Your code isn't clear if data and _data are the same object or not, but I noticed that your method there seems to return _data as an object. I'm led to believe that perhaps you are using an assignment like ObjData data = LoadObj("myfilename"); somewhere?

If this is the case, I believe your problem may come from a lack of a copy constructor or overloaded assignment operator for your ObjData class. (I'm not a C++ guru, so I don't recall exactly which one this would fall under. Hopefully someone else can confirm if we're on the right track).

If your pointers are not being copied correctly during the copy and assignment (returning from LoadObj calls a copy constructor iirc, and then the obvious assignment to data), then even though you intended to already have an array of int at that location, you may in fact be accessing uninitialized memory, thus causing your Access Violation.

I'm not an expert with either copy constructors or overloaded assignment operators, but a quick way around this would be to return a pointer to an ObjData rather than to return an object itself.

share|improve this answer
    
I think you're right. I don't have a copy constructor or an assignment operator for the ObjData class. Doing a bit of reading tells me they are required for objects that have pointer attributes. This also explains why everything works in the LoadObj function but not outside of it. Outside of LoadObj, the destructor for the original data is called and the copy still points to the same portion of memory, which is now invalid. I will write a copy constructor & assignment operator tomorrow morning and report back. Thanks! –  usm Jun 15 '10 at 22:12
    
I wrote a copy constructor and overloaded the assignment operator, and the issue is gone. Thanks a lot! –  usm Jun 16 '10 at 11:48

At first glance I didn't see anything blatantly wrong. But if as you say it is exploding at int v = data.faceList[i].vertex[j]; then it seems very likely that the problem is either i or j or both are too big or too small.

Aside from the obvious approach of getting cozy with your debugger and flattening this bug out, the best approach to solving problems like these is probably to avoid them altogether. Certain things programmers do are more prone to errors than others. The list is long, but you do at least two of them, in spades, in your code.

1) You use dynamically-allocated arrays 2) You use hand-crafted loops

Try to avoid doing these things by using the tools that C++ gives you. Start with #1, and get rid of the dynamically-allocated arrays.

You have a struct:

struct ObjFace{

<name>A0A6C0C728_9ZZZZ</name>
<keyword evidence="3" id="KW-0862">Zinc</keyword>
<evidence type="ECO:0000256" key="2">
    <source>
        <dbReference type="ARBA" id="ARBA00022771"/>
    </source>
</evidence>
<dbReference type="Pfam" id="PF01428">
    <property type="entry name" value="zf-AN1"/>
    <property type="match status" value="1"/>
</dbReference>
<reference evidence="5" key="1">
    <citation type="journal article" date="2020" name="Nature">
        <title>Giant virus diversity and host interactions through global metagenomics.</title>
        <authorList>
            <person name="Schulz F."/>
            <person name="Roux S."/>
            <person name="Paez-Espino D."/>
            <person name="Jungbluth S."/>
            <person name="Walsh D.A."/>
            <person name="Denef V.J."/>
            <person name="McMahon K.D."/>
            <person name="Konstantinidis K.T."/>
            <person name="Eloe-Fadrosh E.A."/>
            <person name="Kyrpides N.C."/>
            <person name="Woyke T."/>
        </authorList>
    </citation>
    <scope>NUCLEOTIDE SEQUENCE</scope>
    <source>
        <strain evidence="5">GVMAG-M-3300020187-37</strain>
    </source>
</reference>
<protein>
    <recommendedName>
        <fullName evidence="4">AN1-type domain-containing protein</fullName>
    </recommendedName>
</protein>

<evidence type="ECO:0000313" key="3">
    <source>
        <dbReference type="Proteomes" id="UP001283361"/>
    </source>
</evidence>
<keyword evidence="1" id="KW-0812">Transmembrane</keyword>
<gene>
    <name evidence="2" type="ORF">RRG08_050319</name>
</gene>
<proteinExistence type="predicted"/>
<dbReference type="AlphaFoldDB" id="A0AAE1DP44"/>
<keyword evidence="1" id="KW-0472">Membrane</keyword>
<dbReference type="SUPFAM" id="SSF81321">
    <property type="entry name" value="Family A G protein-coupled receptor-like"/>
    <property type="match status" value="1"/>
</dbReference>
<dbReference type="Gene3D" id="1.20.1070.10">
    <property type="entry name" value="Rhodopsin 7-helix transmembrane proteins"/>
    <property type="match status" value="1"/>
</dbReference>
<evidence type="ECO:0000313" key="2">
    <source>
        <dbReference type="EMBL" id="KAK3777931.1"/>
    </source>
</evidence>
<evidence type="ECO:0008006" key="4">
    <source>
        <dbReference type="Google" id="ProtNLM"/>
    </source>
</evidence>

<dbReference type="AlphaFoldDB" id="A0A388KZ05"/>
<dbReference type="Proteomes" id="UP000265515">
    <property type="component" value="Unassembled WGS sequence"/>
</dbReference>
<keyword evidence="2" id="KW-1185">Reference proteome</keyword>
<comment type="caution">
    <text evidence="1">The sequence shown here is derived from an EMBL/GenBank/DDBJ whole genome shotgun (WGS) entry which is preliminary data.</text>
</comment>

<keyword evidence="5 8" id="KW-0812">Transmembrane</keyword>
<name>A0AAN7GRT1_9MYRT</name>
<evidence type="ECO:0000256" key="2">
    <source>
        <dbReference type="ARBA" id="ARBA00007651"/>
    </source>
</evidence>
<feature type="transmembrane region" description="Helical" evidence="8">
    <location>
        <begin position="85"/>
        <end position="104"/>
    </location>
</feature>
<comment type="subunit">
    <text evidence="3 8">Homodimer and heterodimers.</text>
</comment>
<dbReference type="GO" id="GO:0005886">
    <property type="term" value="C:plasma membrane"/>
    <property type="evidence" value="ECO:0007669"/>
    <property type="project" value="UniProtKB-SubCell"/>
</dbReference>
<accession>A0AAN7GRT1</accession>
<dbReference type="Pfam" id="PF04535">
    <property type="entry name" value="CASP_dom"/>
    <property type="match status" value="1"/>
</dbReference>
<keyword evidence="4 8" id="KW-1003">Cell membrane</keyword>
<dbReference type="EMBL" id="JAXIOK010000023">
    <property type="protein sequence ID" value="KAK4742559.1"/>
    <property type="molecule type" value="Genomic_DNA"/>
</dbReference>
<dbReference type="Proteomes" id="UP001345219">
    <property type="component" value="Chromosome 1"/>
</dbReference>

int* vertex;
  int* uv;
  int* normal;
};

...with 3 pointers-to-arrays-of-int. Instead of doing that, use a vector:

struct ObjFace{
  vector<int> vertex;
  vector<int> uv;
  vector<int> normal;
};

...and then a whole lot of code you had to write before becomes much simpler now, and much less prone to mistakes:

// all this goes away
//_data.faceList = new ObjFace[_data.numFaces];
//_data.vertexList = new ObjVert[_data.numVertices];
//_data.uvList = new ObjUV[_data.numUVcoords];
//_data.normalList = new ObjNormal[_data.numNormals];

...and:

// now you ask the vector how many elements it really has
for(int i = 0; i<data.faceList.size(); i++){
  for(int j = 0; j<data.faceList.size(); j++){ //Ask the vector instead of assuming triangles

   int v = data.faceList[i].vertex[j]; // Access violation here.
   double vX = data.vertexList[v].x;
   double vY = data.vertexList[v].y;
   double vZ = data.vertexList[v].z;
   glVertex3d(vX, vY, vZ);
  }
 }

Now, look at that loop. Loops are a very common source of errors. The best loop is the loop you never have to write. So use the STL's algorithms instead. Add a function to ObjFace to execute glVertex3d on each of it's elements:

struct ObjFace{
//... 
  void do_vertex() const 
  {
    typedef vector<int> ints;
    for( ints::iterator it = vertex.begin(); it != vertex.end(); ++it )
      glVertex3d(it->x, it->y, it->z);
  }
};

...then go back and whittle down that original loop: (psudocode, actual syntax is more complex)

typedef vector<ObjFace> ObjFaces;
for( ObjFaces::iterator it = data.faceList.begin(); it != data.faceList.end(); ++it )
  it->do_vertex();

...or, with a little more effort:

  for_each( data.faceList.begin(), data.faceList.end(), &ObjFace::do_vertex );
share|improve this answer
    
Thanks, I suppose I'll use vectors for most things now. I initially avoided them because I thought they were based on linked lists (I'm sure they are in Java..) but that doesn't seem to be the case. I like the structure of the loop in ObjFace, too. Are there any good resources on how to structure code well/properly? Of course, before all of that I'm going to see if what I have now works after writing the copy constructor and assignment operator as suggested by KevenK. Otherwise I think I will constantly wonder what went wrong. –  usm Jun 15 '10 at 22:28
1  
Because you say you are new to C++ I'd strongly recommend reading the Effective C++ books by Scott Meyers. He discusses a lot of the gotcha's in C++ and gives lots of advice on how to program C++ safely, clearly and efficiently. Plus he is a fun author to read. As a matter of fact, in "Effective C++" 2nd Edition, Item 11 says "Declare a copy constructor and an assignment operator for classes with dynamically allocated memory". So there you see a tip about your exact issue. Good luck! –  PhysicalEd Jun 16 '10 at 14:49